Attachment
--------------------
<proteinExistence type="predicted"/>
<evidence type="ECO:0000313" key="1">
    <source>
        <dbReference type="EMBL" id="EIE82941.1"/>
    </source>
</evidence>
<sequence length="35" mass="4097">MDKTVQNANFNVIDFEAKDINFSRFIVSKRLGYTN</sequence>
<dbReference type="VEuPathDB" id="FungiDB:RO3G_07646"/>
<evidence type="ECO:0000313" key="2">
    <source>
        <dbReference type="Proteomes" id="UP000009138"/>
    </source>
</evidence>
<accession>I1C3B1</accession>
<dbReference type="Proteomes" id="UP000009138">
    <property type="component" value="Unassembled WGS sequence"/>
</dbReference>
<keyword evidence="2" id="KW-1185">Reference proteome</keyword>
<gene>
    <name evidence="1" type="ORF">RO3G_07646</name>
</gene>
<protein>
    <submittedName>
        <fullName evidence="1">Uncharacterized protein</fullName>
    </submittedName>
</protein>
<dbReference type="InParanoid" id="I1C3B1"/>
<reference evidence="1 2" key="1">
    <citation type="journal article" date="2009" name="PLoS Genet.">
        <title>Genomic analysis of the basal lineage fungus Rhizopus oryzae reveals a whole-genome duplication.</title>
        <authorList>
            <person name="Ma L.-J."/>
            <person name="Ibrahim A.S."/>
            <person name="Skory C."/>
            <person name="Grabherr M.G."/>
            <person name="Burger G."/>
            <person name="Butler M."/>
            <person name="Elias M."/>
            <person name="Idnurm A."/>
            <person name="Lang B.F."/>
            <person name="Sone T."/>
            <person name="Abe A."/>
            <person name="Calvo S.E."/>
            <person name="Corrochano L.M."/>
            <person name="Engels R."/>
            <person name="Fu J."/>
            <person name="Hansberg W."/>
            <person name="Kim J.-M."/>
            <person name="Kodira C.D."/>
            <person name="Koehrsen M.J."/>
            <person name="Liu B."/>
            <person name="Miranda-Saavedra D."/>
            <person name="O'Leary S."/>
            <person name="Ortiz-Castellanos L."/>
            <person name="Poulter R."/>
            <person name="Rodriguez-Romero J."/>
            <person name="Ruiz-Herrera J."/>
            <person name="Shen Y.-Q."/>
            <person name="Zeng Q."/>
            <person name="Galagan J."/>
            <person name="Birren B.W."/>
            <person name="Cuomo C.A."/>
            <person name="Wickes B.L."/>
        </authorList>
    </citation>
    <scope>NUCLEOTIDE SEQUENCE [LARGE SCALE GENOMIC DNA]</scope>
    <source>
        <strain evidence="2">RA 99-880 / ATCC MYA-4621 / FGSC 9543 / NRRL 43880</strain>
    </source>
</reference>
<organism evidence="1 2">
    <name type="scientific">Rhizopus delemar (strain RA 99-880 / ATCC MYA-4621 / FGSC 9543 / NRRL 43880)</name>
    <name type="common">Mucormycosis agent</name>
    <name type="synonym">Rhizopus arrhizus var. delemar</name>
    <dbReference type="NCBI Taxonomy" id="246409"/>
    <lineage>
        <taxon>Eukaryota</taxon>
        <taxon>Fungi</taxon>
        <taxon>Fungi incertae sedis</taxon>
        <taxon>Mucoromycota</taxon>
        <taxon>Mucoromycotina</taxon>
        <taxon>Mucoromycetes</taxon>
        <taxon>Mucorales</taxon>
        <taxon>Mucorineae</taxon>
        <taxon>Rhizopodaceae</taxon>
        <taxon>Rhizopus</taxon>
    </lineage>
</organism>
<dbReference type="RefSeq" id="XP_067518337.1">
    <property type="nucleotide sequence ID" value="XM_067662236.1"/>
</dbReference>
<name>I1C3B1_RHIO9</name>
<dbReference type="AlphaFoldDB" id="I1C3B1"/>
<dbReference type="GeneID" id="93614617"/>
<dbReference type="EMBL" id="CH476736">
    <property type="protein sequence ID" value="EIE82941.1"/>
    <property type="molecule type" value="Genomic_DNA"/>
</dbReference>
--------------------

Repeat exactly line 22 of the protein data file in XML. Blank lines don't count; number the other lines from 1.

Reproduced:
<protein>